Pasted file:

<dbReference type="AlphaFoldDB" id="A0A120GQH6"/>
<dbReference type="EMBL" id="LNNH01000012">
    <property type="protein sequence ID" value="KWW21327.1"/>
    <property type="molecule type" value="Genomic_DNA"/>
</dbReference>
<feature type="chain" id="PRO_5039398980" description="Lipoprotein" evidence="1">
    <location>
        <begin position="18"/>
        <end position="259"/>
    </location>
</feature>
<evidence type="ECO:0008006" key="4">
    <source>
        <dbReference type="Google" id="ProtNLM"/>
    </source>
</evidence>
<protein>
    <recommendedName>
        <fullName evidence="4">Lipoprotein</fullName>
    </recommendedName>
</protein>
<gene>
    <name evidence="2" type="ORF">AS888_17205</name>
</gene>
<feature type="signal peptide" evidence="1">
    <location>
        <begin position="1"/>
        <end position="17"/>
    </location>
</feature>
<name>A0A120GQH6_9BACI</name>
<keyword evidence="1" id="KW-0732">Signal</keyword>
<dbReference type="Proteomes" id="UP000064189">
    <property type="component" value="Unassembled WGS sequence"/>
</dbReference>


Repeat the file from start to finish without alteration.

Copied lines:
<dbReference type="AlphaFoldDB" id="A0A120GQH6"/>
<dbReference type="EMBL" id="LNNH01000012">
    <property type="protein sequence ID" value="KWW21327.1"/>
    <property type="molecule type" value="Genomic_DNA"/>
</dbReference>
<feature type="chain" id="PRO_5039398980" description="Lipoprotein" evidence="1">
    <location>
        <begin position="18"/>
        <end position="259"/>
    </location>
</feature>
<evidence type="ECO:0008006" key="4">
    <source>
        <dbReference type="Google" id="ProtNLM"/>
    </source>
</evidence>
<protein>
    <recommendedName>
        <fullName evidence="4">Lipoprotein</fullName>
    </recommendedName>
</protein>
<gene>
    <name evidence="2" type="ORF">AS888_17205</name>
</gene>
<feature type="signal peptide" evidence="1">
    <location>
        <begin position="1"/>
        <end position="17"/>
    </location>
</feature>
<name>A0A120GQH6_9BACI</name>
<keyword evidence="1" id="KW-0732">Signal</keyword>
<dbReference type="Proteomes" id="UP000064189">
    <property type="component" value="Unassembled WGS sequence"/>
</dbReference>